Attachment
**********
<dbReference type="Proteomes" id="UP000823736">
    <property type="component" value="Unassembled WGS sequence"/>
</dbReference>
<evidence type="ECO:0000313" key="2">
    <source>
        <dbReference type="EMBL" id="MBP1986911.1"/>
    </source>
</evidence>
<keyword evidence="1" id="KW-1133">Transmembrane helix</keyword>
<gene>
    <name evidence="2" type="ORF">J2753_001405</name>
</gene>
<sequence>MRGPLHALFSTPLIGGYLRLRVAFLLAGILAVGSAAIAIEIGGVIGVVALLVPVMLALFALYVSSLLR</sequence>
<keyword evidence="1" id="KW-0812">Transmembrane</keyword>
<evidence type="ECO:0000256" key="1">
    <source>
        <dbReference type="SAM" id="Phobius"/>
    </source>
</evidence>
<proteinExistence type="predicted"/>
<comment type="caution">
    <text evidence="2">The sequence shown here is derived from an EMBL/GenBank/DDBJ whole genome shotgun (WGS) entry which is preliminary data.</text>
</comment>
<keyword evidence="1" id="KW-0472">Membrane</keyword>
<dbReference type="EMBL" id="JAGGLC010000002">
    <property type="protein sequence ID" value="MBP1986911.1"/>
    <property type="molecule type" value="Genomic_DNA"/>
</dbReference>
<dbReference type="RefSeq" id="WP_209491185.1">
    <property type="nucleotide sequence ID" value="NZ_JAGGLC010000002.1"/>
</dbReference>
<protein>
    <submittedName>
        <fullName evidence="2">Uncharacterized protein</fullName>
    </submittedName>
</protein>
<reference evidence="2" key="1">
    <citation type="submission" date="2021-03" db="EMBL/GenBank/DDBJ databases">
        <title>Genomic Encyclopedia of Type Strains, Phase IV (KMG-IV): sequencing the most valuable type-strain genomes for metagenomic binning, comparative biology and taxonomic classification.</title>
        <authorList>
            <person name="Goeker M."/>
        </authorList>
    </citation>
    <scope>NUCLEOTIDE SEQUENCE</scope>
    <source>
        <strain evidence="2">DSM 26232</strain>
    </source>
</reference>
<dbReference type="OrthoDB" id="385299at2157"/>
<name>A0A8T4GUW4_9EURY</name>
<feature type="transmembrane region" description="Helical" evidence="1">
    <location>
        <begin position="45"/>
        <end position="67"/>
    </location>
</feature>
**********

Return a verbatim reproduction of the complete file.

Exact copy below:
<dbReference type="Proteomes" id="UP000823736">
    <property type="component" value="Unassembled WGS sequence"/>
</dbReference>
<evidence type="ECO:0000313" key="2">
    <source>
        <dbReference type="EMBL" id="MBP1986911.1"/>
    </source>
</evidence>
<keyword evidence="1" id="KW-1133">Transmembrane helix</keyword>
<gene>
    <name evidence="2" type="ORF">J2753_001405</name>
</gene>
<sequence>MRGPLHALFSTPLIGGYLRLRVAFLLAGILAVGSAAIAIEIGGVIGVVALLVPVMLALFALYVSSLLR</sequence>
<keyword evidence="1" id="KW-0812">Transmembrane</keyword>
<evidence type="ECO:0000256" key="1">
    <source>
        <dbReference type="SAM" id="Phobius"/>
    </source>
</evidence>
<proteinExistence type="predicted"/>
<comment type="caution">
    <text evidence="2">The sequence shown here is derived from an EMBL/GenBank/DDBJ whole genome shotgun (WGS) entry which is preliminary data.</text>
</comment>
<keyword evidence="1" id="KW-0472">Membrane</keyword>
<dbReference type="EMBL" id="JAGGLC010000002">
    <property type="protein sequence ID" value="MBP1986911.1"/>
    <property type="molecule type" value="Genomic_DNA"/>
</dbReference>
<dbReference type="RefSeq" id="WP_209491185.1">
    <property type="nucleotide sequence ID" value="NZ_JAGGLC010000002.1"/>
</dbReference>
<protein>
    <submittedName>
        <fullName evidence="2">Uncharacterized protein</fullName>
    </submittedName>
</protein>
<reference evidence="2" key="1">
    <citation type="submission" date="2021-03" db="EMBL/GenBank/DDBJ databases">
        <title>Genomic Encyclopedia of Type Strains, Phase IV (KMG-IV): sequencing the most valuable type-strain genomes for metagenomic binning, comparative biology and taxonomic classification.</title>
        <authorList>
            <person name="Goeker M."/>
        </authorList>
    </citation>
    <scope>NUCLEOTIDE SEQUENCE</scope>
    <source>
        <strain evidence="2">DSM 26232</strain>
    </source>
</reference>
<dbReference type="OrthoDB" id="385299at2157"/>
<name>A0A8T4GUW4_9EURY</name>
<feature type="transmembrane region" description="Helical" evidence="1">
    <location>
        <begin position="45"/>
        <end position="67"/>
    </location>
</feature>